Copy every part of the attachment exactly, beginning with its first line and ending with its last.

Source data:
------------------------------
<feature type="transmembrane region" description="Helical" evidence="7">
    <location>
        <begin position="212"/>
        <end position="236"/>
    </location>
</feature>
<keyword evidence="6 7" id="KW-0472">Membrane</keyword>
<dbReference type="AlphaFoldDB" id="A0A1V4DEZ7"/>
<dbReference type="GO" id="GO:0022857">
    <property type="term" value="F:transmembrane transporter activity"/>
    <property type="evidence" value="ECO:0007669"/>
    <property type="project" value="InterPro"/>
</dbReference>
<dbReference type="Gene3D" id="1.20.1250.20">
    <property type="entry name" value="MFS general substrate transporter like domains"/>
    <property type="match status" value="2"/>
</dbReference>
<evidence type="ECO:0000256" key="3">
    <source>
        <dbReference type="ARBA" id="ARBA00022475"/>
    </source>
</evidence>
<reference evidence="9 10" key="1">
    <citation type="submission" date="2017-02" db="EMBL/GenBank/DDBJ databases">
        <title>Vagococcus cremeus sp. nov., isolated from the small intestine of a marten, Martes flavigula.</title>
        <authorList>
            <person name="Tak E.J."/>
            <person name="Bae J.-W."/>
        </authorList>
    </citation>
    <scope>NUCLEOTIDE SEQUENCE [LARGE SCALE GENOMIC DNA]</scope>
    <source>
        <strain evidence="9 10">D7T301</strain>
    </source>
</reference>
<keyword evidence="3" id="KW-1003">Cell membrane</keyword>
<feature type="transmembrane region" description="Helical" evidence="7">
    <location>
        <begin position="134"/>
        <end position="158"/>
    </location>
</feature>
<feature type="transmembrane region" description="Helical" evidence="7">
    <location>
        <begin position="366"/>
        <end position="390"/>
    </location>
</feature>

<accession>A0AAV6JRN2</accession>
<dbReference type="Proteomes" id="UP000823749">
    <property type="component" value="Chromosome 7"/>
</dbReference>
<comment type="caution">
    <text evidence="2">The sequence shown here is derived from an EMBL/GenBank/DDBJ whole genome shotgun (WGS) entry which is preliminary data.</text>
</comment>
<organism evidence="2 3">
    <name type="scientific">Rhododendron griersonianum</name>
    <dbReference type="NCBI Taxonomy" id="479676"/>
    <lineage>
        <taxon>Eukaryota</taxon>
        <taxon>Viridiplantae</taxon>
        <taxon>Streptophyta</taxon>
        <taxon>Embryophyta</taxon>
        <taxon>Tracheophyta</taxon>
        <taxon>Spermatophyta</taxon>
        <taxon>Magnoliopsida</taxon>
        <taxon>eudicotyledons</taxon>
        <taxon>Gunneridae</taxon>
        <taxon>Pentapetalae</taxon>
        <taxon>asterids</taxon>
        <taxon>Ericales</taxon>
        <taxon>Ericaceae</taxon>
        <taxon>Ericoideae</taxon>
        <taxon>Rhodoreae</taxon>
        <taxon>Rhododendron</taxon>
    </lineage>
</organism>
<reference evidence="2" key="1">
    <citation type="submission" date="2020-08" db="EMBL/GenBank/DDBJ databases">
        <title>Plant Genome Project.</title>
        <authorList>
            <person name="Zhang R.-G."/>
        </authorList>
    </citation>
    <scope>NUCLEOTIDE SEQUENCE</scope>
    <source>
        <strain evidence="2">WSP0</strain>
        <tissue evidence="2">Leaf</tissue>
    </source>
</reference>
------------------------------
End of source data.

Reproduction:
<feature type="transmembrane region" description="Helical" evidence="7">
    <location>
        <begin position="212"/>
        <end position="236"/>
    </location>
</feature>
<keyword evidence="6 7" id="KW-0472">Membrane</keyword>
<dbReference type="AlphaFoldDB" id="A0A1V4DEZ7"/>
<dbReference type="GO" id="GO:0022857">
    <property type="term" value="F:transmembrane transporter activity"/>
    <property type="evidence" value="ECO:0007669"/>
    <property type="project" value="InterPro"/>
</dbReference>
<dbReference type="Gene3D" id="1.20.1250.20">
    <property type="entry name" value="MFS general substrate transporter like domains"/>
    <property type="match status" value="2"/>
</dbReference>
<evidence type="ECO:0000256" key="3">
    <source>
        <dbReference type="ARBA" id="ARBA00022475"/>
    </source>
</evidence>
<reference evidence="9 10" key="1">
    <citation type="submission" date="2017-02" db="EMBL/GenBank/DDBJ databases">
        <title>Vagococcus cremeus sp. nov., isolated from the small intestine of a marten, Martes flavigula.</title>
        <authorList>
            <person name="Tak E.J."/>
            <person name="Bae J.-W."/>
        </authorList>
    </citation>
    <scope>NUCLEOTIDE SEQUENCE [LARGE SCALE GENOMIC DNA]</scope>
    <source>
        <strain evidence="9 10">D7T301</strain>
    </source>
</reference>
<keyword evidence="3" id="KW-1003">Cell membrane</keyword>
<feature type="transmembrane region" description="Helical" evidence="7">
    <location>
        <begin position="134"/>
        <end position="158"/>
    </location>
</feature>
<feature type="transmembrane region" description="Helical" evidence="7">
    <location>
        <begin position="366"/>
        <end position="390"/>
    </location>
</feature>

<accession>A0AAV6JRN2</accession>
<dbReference type="Proteomes" id="UP000823749">
    <property type="component" value="Chromosome 7"/>
</dbReference>
<comment type="caution">
    <text evidence="2">The sequence shown here is derived from an EMBL/GenBank/DDBJ whole genome shotgun (WGS) entry which is preliminary data.</text>
</comment>
<organism evidence="2 3">
    <name type="scientific">Rhododendron griersonianum</name>
    <dbReference type="NCBI Taxonomy" id="479676"/>
    <lineage>
        <taxon>Eukaryota</taxon>
        <taxon>Viridiplantae</taxon>
        <taxon>Streptophyta</taxon>
        <taxon>Embryophyta</taxon>
        <taxon>Tracheophyta</taxon>
        <taxon>Spermatophyta</taxon>
        <taxon>Magnoliopsida</taxon>
        <taxon>eudicotyledons</taxon>
        <taxon>Gunneridae</taxon>
        <taxon>Pentapetalae</taxon>
        <taxon>asterids</taxon>
        <taxon>Ericales</taxon>
        <taxon>Ericaceae</taxon>
        <taxon>Ericoideae</taxon>
        <taxon>Rhodoreae</taxon>
        <taxon>Rhododendron</taxon>
    </lineage>
</organism>
<reference evidence="2" key="1">
    <citation type="submission" date="2020-08" db="EMBL/GenBank/DDBJ databases">
        <title>Plant Genome Project.</title>
        <authorList>
            <person name="Zhang R.-G."/>
        </authorList>
    </citation>
    <scope>NUCLEOTIDE SEQUENCE</scope>
    <source>
        <strain evidence="2">WSP0</strain>
        <tissue evidence="2">Leaf</tissue>
    </source>
</reference>